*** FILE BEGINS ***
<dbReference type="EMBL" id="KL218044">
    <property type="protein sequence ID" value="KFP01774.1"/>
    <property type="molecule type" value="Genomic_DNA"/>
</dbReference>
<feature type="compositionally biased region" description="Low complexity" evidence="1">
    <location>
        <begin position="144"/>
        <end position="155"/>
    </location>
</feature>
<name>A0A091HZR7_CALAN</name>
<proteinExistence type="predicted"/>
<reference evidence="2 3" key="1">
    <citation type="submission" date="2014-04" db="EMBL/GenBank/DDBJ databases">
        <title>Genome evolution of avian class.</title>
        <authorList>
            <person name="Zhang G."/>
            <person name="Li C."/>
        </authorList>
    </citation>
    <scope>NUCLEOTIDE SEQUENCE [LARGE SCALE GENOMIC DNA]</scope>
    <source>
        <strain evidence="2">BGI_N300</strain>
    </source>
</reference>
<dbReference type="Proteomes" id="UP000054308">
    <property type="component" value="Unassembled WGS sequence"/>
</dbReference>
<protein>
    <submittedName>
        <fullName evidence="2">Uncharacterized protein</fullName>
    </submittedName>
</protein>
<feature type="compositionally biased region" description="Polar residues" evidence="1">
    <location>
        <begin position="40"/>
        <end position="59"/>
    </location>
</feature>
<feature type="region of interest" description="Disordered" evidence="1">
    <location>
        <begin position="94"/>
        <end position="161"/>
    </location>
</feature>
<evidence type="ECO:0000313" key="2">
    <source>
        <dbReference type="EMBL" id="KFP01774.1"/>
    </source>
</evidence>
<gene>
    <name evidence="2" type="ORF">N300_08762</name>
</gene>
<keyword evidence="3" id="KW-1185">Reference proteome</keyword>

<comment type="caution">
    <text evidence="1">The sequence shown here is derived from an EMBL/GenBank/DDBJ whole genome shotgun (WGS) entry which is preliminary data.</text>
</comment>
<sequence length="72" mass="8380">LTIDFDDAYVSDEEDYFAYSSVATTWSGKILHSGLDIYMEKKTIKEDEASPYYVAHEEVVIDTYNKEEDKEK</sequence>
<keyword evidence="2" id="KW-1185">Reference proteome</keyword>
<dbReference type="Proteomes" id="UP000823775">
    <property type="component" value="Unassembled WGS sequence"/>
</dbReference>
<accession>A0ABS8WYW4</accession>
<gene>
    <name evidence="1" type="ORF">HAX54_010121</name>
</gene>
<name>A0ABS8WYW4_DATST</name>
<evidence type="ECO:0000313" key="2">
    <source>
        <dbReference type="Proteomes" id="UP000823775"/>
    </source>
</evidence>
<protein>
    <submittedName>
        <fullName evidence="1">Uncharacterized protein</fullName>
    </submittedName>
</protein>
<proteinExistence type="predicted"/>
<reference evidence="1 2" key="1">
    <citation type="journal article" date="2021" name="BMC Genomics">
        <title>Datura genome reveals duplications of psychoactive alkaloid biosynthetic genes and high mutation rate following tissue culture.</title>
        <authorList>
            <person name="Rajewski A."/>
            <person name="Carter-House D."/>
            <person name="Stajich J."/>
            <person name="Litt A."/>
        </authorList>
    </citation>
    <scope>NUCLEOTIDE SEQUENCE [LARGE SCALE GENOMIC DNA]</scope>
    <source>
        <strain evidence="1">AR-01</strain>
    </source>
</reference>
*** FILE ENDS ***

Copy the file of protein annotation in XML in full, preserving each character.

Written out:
<dbReference type="EMBL" id="KL218044">
    <property type="protein sequence ID" value="KFP01774.1"/>
    <property type="molecule type" value="Genomic_DNA"/>
</dbReference>
<feature type="compositionally biased region" description="Low complexity" evidence="1">
    <location>
        <begin position="144"/>
        <end position="155"/>
    </location>
</feature>
<name>A0A091HZR7_CALAN</name>
<proteinExistence type="predicted"/>
<reference evidence="2 3" key="1">
    <citation type="submission" date="2014-04" db="EMBL/GenBank/DDBJ databases">
        <title>Genome evolution of avian class.</title>
        <authorList>
            <person name="Zhang G."/>
            <person name="Li C."/>
        </authorList>
    </citation>
    <scope>NUCLEOTIDE SEQUENCE [LARGE SCALE GENOMIC DNA]</scope>
    <source>
        <strain evidence="2">BGI_N300</strain>
    </source>
</reference>
<dbReference type="Proteomes" id="UP000054308">
    <property type="component" value="Unassembled WGS sequence"/>
</dbReference>
<protein>
    <submittedName>
        <fullName evidence="2">Uncharacterized protein</fullName>
    </submittedName>
</protein>
<feature type="compositionally biased region" description="Polar residues" evidence="1">
    <location>
        <begin position="40"/>
        <end position="59"/>
    </location>
</feature>
<feature type="region of interest" description="Disordered" evidence="1">
    <location>
        <begin position="94"/>
        <end position="161"/>
    </location>
</feature>
<evidence type="ECO:0000313" key="2">
    <source>
        <dbReference type="EMBL" id="KFP01774.1"/>
    </source>
</evidence>
<gene>
    <name evidence="2" type="ORF">N300_08762</name>
</gene>
<keyword evidence="3" id="KW-1185">Reference proteome</keyword>

<comment type="caution">
    <text evidence="1">The sequence shown here is derived from an EMBL/GenBank/DDBJ whole genome shotgun (WGS) entry which is preliminary data.</text>
</comment>
<sequence length="72" mass="8380">LTIDFDDAYVSDEEDYFAYSSVATTWSGKILHSGLDIYMEKKTIKEDEASPYYVAHEEVVIDTYNKEEDKEK</sequence>
<keyword evidence="2" id="KW-1185">Reference proteome</keyword>
<dbReference type="Proteomes" id="UP000823775">
    <property type="component" value="Unassembled WGS sequence"/>
</dbReference>
<accession>A0ABS8WYW4</accession>
<gene>
    <name evidence="1" type="ORF">HAX54_010121</name>
</gene>
<name>A0ABS8WYW4_DATST</name>
<evidence type="ECO:0000313" key="2">
    <source>
        <dbReference type="Proteomes" id="UP000823775"/>
    </source>
</evidence>
<protein>
    <submittedName>
        <fullName evidence="1">Uncharacterized protein</fullName>
    </submittedName>
</protein>
<proteinExistence type="predicted"/>
<reference evidence="1 2" key="1">
    <citation type="journal article" date="2021" name="BMC Genomics">
        <title>Datura genome reveals duplications of psychoactive alkaloid biosynthetic genes and high mutation rate following tissue culture.</title>
        <authorList>
            <person name="Rajewski A."/>
            <person name="Carter-House D."/>
            <person name="Stajich J."/>
            <person name="Litt A."/>
        </authorList>
    </citation>
    <scope>NUCLEOTIDE SEQUENCE [LARGE SCALE GENOMIC DNA]</scope>
    <source>
        <strain evidence="1">AR-01</strain>
    </source>
</reference>